Extractors! by Garrett Dempsey
Let’s kick-off with a bad joke!
A farmer’s kid gets excited every time a tractor passes his farm in rural Ireland. One day, his Dad notices that he doesn’t even lookup when a shiny new Massey Ferguson passes their front door. “Didn’t you notice that tractor”, asks the farmer…” No”, replies the son… “I’m an extractor fan”!!! [Sorry folks!]
This article is about honey extractors.
It’s all mathematics!! … Radial vs Tangential
When it comes to extractors, you typically have a choice between Radial and Tangential with either option then available as manual or with an electric motor.
The first consideration is cost – tangential extractors are generally cheaper and thus many beekeepers have a 3 or 4 frame manual tangential extractor sitting in a shed waiting to be dragged out once or twice a year to spin honey frames and get the honey out!
Manual units are obviously going to be cheaper than those with an electric motor.
Size is also a factor and radial extractors (esp. those that can accommodate 8 or more frames) tend to take up more space for storage and transportation.
Note – for many IBA members who might have 3 or 4 beehives and modest honey harvested each year, unless you have money to burn and lots of storage space, you should contact your local association as they may have an association extractor which you can borrow or, alternatively, for a small number of frames of honey – you can consider extracting manually – see here for example of the ‘crush and strain’ method.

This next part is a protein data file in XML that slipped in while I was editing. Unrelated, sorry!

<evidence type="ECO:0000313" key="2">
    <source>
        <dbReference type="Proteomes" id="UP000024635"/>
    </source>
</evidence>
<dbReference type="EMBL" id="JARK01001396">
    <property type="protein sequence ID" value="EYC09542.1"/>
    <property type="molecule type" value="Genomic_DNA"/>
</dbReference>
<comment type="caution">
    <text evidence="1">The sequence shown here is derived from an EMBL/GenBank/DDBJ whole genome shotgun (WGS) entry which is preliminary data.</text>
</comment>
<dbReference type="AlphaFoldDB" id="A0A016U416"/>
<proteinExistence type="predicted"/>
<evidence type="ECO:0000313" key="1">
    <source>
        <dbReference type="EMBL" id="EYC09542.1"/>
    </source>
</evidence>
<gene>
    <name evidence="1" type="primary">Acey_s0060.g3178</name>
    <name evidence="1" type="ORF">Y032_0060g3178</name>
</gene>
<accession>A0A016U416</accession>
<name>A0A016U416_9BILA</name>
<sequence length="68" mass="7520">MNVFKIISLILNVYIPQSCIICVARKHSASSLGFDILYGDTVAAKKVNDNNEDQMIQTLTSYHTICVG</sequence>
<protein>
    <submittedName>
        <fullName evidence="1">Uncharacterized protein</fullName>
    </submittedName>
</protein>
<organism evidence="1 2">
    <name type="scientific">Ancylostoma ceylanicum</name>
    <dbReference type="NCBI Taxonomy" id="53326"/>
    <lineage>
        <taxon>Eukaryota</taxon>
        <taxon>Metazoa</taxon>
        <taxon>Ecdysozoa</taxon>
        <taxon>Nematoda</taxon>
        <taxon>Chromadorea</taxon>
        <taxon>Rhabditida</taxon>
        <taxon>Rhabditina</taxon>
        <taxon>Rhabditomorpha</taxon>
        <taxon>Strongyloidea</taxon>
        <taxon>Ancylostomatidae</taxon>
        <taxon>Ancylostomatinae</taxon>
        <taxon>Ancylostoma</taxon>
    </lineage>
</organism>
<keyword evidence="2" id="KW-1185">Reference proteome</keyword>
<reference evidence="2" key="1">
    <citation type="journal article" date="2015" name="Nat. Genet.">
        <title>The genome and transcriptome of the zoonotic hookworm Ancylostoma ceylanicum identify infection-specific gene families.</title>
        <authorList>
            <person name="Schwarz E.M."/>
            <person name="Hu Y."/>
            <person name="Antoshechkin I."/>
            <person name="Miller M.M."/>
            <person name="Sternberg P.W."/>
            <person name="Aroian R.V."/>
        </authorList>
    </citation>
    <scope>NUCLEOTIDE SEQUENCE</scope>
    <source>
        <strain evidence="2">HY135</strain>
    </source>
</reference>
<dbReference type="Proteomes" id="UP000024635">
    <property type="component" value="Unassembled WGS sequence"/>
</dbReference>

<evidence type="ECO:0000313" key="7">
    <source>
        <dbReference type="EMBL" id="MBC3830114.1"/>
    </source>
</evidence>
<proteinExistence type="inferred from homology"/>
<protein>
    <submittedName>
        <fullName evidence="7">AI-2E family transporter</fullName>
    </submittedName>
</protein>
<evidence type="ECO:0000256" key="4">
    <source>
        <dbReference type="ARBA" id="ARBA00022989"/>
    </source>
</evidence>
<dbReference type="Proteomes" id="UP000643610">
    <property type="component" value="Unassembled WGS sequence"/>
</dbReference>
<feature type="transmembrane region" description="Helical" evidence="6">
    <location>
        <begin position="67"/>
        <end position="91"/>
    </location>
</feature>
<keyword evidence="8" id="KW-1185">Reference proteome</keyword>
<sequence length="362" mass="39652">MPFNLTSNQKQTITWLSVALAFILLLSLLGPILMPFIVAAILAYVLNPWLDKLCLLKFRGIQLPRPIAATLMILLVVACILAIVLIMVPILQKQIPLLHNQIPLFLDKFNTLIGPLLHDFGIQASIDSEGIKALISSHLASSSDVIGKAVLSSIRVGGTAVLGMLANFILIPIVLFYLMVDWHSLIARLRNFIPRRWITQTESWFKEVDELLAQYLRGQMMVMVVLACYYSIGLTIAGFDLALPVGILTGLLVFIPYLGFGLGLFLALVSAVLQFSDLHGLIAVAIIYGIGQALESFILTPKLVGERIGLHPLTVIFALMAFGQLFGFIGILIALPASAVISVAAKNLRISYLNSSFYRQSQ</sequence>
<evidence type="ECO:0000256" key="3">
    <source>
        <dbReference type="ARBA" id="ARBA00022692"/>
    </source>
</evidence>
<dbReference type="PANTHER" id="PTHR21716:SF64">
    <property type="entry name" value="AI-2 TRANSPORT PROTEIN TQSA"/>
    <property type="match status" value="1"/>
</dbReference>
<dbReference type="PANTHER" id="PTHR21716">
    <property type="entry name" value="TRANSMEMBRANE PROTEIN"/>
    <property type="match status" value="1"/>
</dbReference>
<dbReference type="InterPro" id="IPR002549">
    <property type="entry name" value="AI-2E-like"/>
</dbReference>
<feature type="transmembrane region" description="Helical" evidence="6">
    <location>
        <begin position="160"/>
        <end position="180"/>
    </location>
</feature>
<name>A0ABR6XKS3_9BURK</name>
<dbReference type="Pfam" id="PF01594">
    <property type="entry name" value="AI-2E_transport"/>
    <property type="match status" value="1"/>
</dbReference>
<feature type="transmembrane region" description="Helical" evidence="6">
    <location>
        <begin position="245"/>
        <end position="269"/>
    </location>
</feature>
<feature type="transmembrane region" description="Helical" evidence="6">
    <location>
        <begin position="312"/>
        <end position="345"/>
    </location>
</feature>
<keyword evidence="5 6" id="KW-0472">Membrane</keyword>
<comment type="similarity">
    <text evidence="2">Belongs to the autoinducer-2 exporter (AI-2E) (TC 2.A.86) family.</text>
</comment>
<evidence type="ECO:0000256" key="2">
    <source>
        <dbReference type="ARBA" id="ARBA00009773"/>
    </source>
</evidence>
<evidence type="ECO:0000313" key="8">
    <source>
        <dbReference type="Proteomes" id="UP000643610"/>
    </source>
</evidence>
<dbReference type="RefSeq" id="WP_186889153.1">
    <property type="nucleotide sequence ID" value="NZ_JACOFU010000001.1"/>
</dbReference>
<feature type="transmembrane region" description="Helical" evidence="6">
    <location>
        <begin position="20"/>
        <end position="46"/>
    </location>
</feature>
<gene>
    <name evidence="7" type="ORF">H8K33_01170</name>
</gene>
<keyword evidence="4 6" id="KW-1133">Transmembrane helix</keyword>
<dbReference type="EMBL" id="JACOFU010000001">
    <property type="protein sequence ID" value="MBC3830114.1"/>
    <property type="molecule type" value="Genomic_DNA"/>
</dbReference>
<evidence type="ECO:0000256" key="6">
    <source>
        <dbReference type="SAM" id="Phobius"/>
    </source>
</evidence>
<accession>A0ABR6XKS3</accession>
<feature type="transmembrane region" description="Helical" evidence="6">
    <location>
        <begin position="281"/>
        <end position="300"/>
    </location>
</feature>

You can buy manual or electric extractors, but the latter are really only for beekeepers with large amounts of honey to extract.
In my opinion, the radial extractor is better, but it is more expensive. The reason for this preference is because with tangential units, you have to turn the frames around and do a 2nd spin plus they have a tendency to pull the wax foundation out (irreparably sometimes) due to the centrifugal forces pulling the everything towards the edge of the tank.
With the radial layout, you only spin once and the same centrifugal forces tend not to damage the foundation, unless you spin too quickly/vigorously.
I really enjoy watching videos by Stewart Spinks at Norfolk Honey Company. Here’s one on honey harvesting https://youtu.be/lp5nqkFWo00 (though the setup here is more than most beekeepers will need). Note the comment about trying to keep the number of frames balanced in the extractor to reduce ‘wobble’ as you spin the frames.
Author’s opinion – when taking honey frames/supers off the beehives… leave the bees with some honey, esp. uncapped or partially capped frames. Just replacing what you take off with sugar syrup or hoping that the ivy will give them enough for the winter isn’t going to give you a healthy hive of bees coming into the spring. Good luck!
A handy tip from Jeff Prior of Sneem Beekeepers – after you have finished extracting, close the tap then pour a bottle of whiskey into your extractor. Swish it around and strain into a jug. Pour it back into the bottle and enjoy!